Monroeville council unanimously put an ordinance on 30-day public display that establishes a fee to pay for its Municipal Storm Sewer System, also known as MS4, but has not publicly detailed how much the fee will be for residential and commercial properties.
“Until everybody says ‘aye,’ I’m not saying a word,” Councilman Ron Harvey said, noting the projected numbers could change before council votes on the final ordinance Sept. 11.
The proposed ordinance sets up the municipality’s properties into six different categories included in the fee calculations. Fees will be determined by calculating a property’s “equivalent residential units,” or ERUs. One ERU is equivalent to 2,385 square feet.
Here’s how it will break down by each category:
- Owners of commercial, or “not single-family residential properties,” will be assessed individually to calculate how many ERUs are present. The municipality will determine the calculation based off “aerial photography, surface feature evaluation processes, or other methods of quantification,” according to the proposed ordinance.
- Duplex property owners will pay for two ERUs.
- Multiple single-family residential property and single-family residential property owners will pay for one ERU.
- Owners of single-family residential accessory properties will pay for one-half of an ERU.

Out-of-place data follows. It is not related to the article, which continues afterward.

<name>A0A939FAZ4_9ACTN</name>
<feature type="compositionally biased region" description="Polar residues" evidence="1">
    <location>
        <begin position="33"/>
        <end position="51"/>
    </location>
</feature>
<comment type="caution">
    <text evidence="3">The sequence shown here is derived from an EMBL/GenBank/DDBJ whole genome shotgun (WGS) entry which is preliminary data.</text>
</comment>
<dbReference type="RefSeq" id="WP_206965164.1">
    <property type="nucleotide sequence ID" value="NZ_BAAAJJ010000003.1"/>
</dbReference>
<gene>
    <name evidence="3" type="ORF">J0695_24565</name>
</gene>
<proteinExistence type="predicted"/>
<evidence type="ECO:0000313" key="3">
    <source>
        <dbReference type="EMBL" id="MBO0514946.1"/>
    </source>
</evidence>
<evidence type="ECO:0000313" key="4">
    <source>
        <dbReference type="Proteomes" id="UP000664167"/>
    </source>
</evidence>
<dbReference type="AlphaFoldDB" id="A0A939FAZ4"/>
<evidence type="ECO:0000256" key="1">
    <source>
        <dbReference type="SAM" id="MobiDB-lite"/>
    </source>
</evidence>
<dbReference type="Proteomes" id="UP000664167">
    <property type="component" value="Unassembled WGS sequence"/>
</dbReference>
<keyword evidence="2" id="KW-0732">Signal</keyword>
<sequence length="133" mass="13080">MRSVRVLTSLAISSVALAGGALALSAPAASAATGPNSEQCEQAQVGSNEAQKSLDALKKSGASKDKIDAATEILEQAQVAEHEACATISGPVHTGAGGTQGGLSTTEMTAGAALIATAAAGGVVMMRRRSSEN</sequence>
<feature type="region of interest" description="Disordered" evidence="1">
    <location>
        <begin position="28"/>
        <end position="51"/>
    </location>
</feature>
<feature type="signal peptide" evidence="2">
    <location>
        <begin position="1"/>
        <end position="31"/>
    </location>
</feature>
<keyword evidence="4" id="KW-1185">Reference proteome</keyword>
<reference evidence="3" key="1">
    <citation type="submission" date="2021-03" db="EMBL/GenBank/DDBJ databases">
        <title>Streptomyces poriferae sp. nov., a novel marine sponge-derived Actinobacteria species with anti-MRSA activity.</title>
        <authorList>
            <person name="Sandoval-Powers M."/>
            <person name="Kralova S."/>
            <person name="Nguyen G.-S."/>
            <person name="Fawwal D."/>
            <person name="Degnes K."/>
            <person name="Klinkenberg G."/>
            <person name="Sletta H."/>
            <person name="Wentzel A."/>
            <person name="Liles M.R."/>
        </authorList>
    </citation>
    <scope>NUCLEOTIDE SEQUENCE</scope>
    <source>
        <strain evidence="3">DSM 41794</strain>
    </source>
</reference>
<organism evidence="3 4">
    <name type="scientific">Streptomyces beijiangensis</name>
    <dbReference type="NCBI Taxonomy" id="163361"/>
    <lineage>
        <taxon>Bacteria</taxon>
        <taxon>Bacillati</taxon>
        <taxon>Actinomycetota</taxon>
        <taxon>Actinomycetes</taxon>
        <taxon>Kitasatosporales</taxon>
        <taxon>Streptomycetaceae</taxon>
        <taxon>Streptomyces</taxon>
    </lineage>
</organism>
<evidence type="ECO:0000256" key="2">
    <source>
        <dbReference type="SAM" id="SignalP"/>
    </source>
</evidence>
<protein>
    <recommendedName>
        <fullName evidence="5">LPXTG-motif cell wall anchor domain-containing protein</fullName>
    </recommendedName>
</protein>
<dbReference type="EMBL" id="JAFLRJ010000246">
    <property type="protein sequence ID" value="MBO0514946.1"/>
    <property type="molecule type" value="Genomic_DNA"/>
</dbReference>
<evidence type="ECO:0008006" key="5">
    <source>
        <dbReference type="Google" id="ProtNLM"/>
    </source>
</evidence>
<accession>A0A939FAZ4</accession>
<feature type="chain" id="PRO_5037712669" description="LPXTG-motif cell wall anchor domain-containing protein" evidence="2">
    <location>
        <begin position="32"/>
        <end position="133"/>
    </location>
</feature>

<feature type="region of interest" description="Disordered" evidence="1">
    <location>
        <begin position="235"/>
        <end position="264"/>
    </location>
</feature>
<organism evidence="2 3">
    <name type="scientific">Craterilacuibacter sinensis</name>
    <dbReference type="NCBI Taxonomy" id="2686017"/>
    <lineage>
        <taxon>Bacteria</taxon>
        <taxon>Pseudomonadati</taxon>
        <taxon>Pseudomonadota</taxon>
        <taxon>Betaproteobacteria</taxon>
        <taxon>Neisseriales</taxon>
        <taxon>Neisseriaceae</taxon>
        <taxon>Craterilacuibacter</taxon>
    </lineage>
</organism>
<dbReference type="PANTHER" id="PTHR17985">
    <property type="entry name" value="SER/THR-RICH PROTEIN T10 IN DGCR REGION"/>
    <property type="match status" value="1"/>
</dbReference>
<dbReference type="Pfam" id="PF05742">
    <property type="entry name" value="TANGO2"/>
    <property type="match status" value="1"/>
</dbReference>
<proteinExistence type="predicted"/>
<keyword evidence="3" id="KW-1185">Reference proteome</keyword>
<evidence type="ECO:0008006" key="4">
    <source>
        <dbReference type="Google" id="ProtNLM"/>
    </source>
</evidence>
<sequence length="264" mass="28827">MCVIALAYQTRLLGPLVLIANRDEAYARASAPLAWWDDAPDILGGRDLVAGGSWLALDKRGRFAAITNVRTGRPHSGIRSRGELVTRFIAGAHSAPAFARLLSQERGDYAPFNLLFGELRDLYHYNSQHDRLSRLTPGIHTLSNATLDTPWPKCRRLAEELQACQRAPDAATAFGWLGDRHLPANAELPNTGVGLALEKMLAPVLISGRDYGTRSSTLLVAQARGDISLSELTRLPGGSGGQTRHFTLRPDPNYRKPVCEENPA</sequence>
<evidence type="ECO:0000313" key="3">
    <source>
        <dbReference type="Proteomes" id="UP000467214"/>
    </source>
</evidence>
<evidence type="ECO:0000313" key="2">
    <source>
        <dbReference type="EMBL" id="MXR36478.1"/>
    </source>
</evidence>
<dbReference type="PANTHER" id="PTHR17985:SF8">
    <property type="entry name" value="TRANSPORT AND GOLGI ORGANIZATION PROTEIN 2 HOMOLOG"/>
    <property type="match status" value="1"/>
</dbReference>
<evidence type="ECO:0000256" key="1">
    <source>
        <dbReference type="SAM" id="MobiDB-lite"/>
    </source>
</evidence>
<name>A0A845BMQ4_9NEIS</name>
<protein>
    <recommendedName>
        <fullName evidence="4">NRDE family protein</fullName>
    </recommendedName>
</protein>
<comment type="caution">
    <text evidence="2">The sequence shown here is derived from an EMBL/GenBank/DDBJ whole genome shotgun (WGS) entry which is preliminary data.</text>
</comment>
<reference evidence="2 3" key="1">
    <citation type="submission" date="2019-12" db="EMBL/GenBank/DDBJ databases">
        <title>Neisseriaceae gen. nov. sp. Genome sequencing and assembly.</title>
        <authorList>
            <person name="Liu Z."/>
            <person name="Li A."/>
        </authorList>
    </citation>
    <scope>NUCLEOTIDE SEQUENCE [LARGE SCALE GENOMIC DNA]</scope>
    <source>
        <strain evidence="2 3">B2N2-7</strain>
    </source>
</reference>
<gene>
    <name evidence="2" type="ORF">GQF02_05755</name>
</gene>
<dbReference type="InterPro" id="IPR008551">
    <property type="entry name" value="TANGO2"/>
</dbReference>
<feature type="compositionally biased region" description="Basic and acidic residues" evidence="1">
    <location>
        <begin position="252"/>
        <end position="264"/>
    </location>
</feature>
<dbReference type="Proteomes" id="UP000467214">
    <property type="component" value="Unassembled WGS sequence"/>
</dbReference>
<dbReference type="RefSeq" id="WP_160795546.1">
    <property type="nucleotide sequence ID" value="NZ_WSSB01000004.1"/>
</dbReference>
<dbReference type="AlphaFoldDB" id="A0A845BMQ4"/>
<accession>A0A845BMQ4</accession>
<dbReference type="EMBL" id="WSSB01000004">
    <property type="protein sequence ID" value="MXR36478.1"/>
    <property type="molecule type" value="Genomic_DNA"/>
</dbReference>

- Owners of vacant properties will pay for a quarter of an ERU.
Each property will be billed once a year by the Turtle Creek Valley Council of Government in January, and the fee will be due March 31. Right-of-way properties owned by the municipality, county, state and federal governments are exempt from paying a fee.
The proposed ordinance also creates an appeal process for individuals who disagree with how a property was assessed.
The ordinance does not address how the fee is paid or who is to pay it, meaning tenants could be prorated the fee. It also implements a 1 percent late fee and a 1 percent interest rate for each month it isn’t paid.
The fee calculations were based on an MS Consultants report that found Monroeville’s five-year Pollution Reduction Plan will cost $37.7 million, or $7.5 million per year. The PRP is only one part of the multifaceted MS4 program, which includes reducing the municipality’s 801,302 pounds of sediment per year at $47 per pound by using bioswales, retention ponds, permeable pavement, street sweeping, stream restoration and forested buffers.
Harvey said a meeting at 7 p.m. Sept. 6, at the muncipal building, will offer residents an opportunity to learn about the minutia of the MS4 program.
“If you have any questions or want to learn about the MS4 project, what it’s going to do for our community, what it’s going to cost, what it’s going to accomplish, this is the meeting you want to attend,” Harvey said at an Aug. 14 meeting.
He said there are two separate meetings scheduled for Monroeville business owners.